A Canadian banking upstart called Koho is joining Simple, Moven and other neobanks trying to reinvent financial services in ways that make sense to Millennials, American Banker reported.
Among the key features aimed at 18- to 34-year-olds are a short-term cash-flow forecast to show customers an estimate of their available funds; automated deposits to help customers reach savings goals; and the ability for customers to set card restrictions to protect them from, say, buying a round of tequila shots at 2 a.m.
The neobank also is mobile focused, aims for low- or no-fee services, and has partnered with a credit union it has not publicly identified to process its transactions.
Koho is working to open its services to a national test group by the second quarter. Customers will sign up online for Koho accounts and will receive a Koho card -- essentially a prepaid card -- that the customer will have to load funds into before using. Payments will run on traditional card networks and Koho will make money from interchange. Koho plans to let users eventually access credit too.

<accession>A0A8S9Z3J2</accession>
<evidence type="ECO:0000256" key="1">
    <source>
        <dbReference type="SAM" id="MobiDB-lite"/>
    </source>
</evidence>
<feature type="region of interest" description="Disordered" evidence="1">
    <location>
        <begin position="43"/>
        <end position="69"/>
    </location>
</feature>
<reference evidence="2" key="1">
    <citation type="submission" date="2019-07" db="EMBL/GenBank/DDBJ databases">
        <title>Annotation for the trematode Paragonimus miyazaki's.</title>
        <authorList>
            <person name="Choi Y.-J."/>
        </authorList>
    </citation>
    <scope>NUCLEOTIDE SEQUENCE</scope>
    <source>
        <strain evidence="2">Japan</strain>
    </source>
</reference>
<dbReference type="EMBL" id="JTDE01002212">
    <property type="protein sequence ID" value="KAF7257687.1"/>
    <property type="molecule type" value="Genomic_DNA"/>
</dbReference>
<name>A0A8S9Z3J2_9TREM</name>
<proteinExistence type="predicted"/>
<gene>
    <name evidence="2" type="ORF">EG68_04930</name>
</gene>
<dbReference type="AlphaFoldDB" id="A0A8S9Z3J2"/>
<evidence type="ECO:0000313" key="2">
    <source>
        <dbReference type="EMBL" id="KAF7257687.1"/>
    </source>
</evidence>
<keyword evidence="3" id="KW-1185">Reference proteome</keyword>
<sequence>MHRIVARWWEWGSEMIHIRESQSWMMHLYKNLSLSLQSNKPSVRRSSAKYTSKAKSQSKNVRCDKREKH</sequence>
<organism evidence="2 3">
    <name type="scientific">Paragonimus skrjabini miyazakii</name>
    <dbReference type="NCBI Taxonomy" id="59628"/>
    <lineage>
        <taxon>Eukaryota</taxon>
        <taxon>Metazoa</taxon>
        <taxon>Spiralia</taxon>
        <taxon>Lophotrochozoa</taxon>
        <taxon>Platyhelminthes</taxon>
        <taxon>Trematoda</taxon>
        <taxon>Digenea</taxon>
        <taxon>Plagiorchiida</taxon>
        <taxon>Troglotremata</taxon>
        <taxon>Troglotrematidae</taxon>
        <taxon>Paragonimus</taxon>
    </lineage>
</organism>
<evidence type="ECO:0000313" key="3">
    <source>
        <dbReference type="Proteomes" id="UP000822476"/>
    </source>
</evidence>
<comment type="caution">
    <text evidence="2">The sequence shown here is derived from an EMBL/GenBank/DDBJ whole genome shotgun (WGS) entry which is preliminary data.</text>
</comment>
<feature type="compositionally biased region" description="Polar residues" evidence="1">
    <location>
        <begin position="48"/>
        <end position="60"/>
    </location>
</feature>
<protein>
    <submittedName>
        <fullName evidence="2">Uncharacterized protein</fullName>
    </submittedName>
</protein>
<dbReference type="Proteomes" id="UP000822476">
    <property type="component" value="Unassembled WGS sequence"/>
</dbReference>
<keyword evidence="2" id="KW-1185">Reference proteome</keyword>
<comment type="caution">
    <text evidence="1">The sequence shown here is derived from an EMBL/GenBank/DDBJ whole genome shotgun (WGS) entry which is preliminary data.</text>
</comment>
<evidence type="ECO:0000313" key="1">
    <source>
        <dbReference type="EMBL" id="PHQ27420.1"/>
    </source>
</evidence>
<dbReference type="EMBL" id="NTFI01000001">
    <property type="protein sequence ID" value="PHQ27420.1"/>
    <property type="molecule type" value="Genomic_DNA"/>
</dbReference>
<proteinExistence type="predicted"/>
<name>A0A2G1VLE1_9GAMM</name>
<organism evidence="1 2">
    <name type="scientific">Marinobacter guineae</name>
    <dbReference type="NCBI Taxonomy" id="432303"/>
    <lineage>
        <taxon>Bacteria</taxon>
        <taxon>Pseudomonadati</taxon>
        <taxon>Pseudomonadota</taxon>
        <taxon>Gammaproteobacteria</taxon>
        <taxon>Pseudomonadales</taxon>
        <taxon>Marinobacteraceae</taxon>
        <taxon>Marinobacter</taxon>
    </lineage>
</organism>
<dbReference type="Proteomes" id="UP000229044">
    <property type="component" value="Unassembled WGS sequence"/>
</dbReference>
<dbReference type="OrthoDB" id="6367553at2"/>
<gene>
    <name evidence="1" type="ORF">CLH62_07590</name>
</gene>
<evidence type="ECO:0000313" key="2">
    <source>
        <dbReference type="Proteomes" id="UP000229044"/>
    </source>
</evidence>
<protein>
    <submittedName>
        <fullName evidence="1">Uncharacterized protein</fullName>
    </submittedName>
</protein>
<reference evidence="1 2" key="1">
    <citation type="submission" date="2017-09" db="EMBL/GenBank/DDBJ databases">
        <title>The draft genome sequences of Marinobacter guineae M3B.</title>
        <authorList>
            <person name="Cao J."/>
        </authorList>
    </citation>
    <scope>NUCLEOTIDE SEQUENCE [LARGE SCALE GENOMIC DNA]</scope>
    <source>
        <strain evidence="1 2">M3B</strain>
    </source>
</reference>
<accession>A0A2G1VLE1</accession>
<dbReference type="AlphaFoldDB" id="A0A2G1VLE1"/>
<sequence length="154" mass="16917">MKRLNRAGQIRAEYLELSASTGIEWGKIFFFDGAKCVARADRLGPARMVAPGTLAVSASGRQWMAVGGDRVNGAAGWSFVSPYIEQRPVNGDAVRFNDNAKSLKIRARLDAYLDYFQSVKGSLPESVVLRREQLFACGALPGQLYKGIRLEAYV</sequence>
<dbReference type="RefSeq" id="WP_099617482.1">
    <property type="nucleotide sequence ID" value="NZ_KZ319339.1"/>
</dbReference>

But before that, Koho will have to successfully acquire customers -- and it will also have to work out how to make money beyond interchange fees, according to Ronald Mazursky, director of debit advisory services at Mercator Advisory Group. Simple and Moven both ran into that issue. Simple solved it by being acquired by BBVA, while New York City-based Moven licenses its tech to banks in other countries, including Toronto-Dominion Bank in Canada.